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Journeying toward ‘Unwasted’

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A look at author Sacha Scoblic’s memoir showcases a home-hitting, relatable story — and the all too common initial fear of sobriety.

By Jennifer Matesa

http://www.reneweveryday.com/assets/1/7/c98c7243a7444c7dab5ea48f2d65eb141.jpgTo look at her—tiny, preppy 30-something redhead with clear skin and shiny smile—you’d never guess that Sacha Scoblic’s personal guru is Hunter S. Thompson and that in college, and in the early days of her career, the goal toward which she worked the hardest was drinking colleagues and friends alike under the bar.

Scoblic, a former editor at The New Republic and Reader’s Digest, and a contributor to The New York Times’s short-running blog about drinking, uses this disjunction between her appearance and experience to her advantage in her memoir of recovery. She focuses on the sober part of her story—her trudging process of getting “unwasted” in Unwasted: My Lush Sobriety.

Addiction memoirs are tricky. It’s tough to craft a captivating one without including some of the fear-and-loathing “drunkalog.” Even a memoir of so-called lush sobriety has to talk a bit about how one got wasted enough to want to get sober. And Scoblic had a relatively high bottom: though she got kicked out of Columbia as an undergrad (a fact that still stings today), she didn’t lose family, fortune, home or health. But it’s precisely Scoblic’s ordinariness that makes her story so interesting.

Scoblic’s narration is high-strung, and it’s endearing that she doesn’t try to hide her anxiety about being sober. Her book is structured around the worries she has while not drinking. She worries about how to make new friends and about how to get along with colleagues who drink. She worries about what, where and how to drink while enjoying herself in youthful Washington, D.C., her home city. She worries about how to spend New Year’s Eve without drinking, and about the rain on her wedding day. She worries about how much food she starts to eat once sober, and how much debt she’s running up through internet shopping sprees.

“I’d Google everything from ‘longer eyelashes’ to ‘more energy’ and see what the internet would bring back to me—and then I’d buy it,” she writes. “Instead of actually becoming the person I wanted to be, I just looked the part.”

Underlying this behavior is perhaps her most persistent worry: that, sober, she’d no longer be “fun.”

Scoblic and I happen to share a common purpose: to use our skills and appearances to break down the stigma around addiction and enable people to get timelier help. One of my favorite moments in Unwasted occurs when a colleague tells Scoblic she’s not a real addict because she isn’t “a hard-core tattooed person.” In fact, she tells the guy, she does have a tattoo. Through much of the book Scoblic employs humor to make sobriety sound sexy, but it was at these serious moments that she impressed me with her intelligent understanding of addiction: Remembering or not remembering a tattoo is not a yardstick. … Even if my bottom were lily-white, even if I had gently come clean after a quiet epiphany one morning over aspirin and a glass of water, my addiction is as real and alive as anyone’s. And the moment I start thinking that I have a different level of addiction, that I am not so hard-core, that’s the moment I will decide I can handle a drink after all. … It is no wonder James Frey felt he had to lie and embellish in A Million Little Pieces; everybody these days seems to think you aren’t yet a real addict until you’ve shot a man for crack, drank until your eyes bled, and swaddled yourself in tattoos. But there’s no competition to see who is more or less of an addict; because in a very fundamental way, we are all the same.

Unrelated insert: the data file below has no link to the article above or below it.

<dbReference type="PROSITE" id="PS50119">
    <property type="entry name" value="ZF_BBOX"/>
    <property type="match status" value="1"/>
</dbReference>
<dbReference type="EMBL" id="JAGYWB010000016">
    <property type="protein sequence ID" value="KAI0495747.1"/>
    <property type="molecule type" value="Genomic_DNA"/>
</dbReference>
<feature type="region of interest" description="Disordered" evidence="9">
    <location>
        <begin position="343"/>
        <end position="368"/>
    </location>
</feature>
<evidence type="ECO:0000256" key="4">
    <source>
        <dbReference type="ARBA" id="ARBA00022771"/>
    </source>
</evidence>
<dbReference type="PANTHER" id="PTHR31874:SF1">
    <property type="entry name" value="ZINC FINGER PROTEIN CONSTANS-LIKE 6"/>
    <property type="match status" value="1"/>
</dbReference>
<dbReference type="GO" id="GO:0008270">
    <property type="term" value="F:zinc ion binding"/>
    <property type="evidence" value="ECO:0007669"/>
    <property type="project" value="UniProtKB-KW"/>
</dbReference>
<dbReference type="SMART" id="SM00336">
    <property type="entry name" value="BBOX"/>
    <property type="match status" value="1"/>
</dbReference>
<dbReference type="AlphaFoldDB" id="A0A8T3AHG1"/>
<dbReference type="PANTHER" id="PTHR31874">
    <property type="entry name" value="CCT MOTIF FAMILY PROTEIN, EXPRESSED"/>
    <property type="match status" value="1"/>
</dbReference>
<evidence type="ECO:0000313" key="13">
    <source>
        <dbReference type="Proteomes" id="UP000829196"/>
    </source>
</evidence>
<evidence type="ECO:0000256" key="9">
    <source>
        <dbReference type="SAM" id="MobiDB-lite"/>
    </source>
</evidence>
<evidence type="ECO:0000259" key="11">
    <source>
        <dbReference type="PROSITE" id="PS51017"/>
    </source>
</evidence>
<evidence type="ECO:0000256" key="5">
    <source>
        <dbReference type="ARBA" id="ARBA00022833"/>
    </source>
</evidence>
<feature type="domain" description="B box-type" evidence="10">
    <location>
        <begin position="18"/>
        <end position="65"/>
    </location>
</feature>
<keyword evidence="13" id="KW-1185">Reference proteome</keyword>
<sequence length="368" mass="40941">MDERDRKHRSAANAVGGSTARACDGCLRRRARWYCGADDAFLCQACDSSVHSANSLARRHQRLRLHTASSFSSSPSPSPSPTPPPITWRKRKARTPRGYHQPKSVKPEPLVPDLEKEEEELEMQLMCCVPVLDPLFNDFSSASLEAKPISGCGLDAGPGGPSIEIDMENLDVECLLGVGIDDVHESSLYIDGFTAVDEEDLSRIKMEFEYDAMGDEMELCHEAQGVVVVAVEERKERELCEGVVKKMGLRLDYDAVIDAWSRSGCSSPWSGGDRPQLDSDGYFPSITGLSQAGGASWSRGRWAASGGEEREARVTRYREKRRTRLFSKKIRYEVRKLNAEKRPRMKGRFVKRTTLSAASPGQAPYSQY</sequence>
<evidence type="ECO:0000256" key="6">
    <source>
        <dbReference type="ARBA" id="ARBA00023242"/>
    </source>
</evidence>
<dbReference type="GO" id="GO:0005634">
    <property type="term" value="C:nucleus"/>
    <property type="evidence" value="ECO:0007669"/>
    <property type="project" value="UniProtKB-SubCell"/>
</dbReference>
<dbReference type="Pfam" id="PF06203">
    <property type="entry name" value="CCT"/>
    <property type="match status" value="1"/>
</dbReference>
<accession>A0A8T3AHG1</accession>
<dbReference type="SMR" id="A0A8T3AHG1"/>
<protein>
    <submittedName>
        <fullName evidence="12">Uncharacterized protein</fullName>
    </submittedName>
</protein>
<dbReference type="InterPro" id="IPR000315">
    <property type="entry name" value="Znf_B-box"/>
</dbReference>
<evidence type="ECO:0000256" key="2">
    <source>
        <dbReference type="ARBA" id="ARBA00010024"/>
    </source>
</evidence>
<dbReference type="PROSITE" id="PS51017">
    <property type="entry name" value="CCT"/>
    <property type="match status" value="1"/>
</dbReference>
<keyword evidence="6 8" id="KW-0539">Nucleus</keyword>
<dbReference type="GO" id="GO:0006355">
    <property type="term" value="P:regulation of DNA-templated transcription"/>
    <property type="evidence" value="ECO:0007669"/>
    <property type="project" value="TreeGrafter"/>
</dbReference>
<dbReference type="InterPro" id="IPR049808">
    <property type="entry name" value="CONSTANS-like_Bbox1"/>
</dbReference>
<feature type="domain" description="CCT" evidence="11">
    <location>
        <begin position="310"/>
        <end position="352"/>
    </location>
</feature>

Unwasted ends with a fabulous chapter called “Dry Run,” which shows Scoblic learning how to have (and be) fun through intensive exercise. She decides to run the New York City Marathon—a goal that she remembers, in sobriety, that she’s dreamed about since childhood, but forgot about while drinking—then trains for the race, drawing apt insights between her running group and her “Wolf Pack,” the bunch of people who help her stay sober. Through training she discovers a healing truth: that sobriety is not a boring fate she’s forced to accept, but rather a choice she’s made to improve her life.

“It began to dawn on me that perhaps I ought to reexamine my sobriety,” she writes. “Sobriety need not be an onus; it was, after all, the impetus to rediscover my childhood dreams. … I began to wonder about all the goals that had been lost in drink, all the time I had wasted.”

After I got sober at 44 and discovered to my horror that I’d wasted so much time, someone told me: “Lost time is lost—you can’t get it back.” Since then I’ve found that, no, indeed, the clock cannot be reversed. But recovery brings opportunities to move forward and make good on our native gifts. Scoblic skillfully demonstrates this through her commitment to tell an honest and entertaining story about her own healing.

Jennifer Matesa is freelance writer, essayist and author of two nonfiction books, including Navel-Gazing: The Days and Nights of a Mother in the Making, an award-winning memoir of her pregnancy. She runs the popular blog Guinevere Gets Sober, which covers addiction and recovery issues in the culture.

 
 

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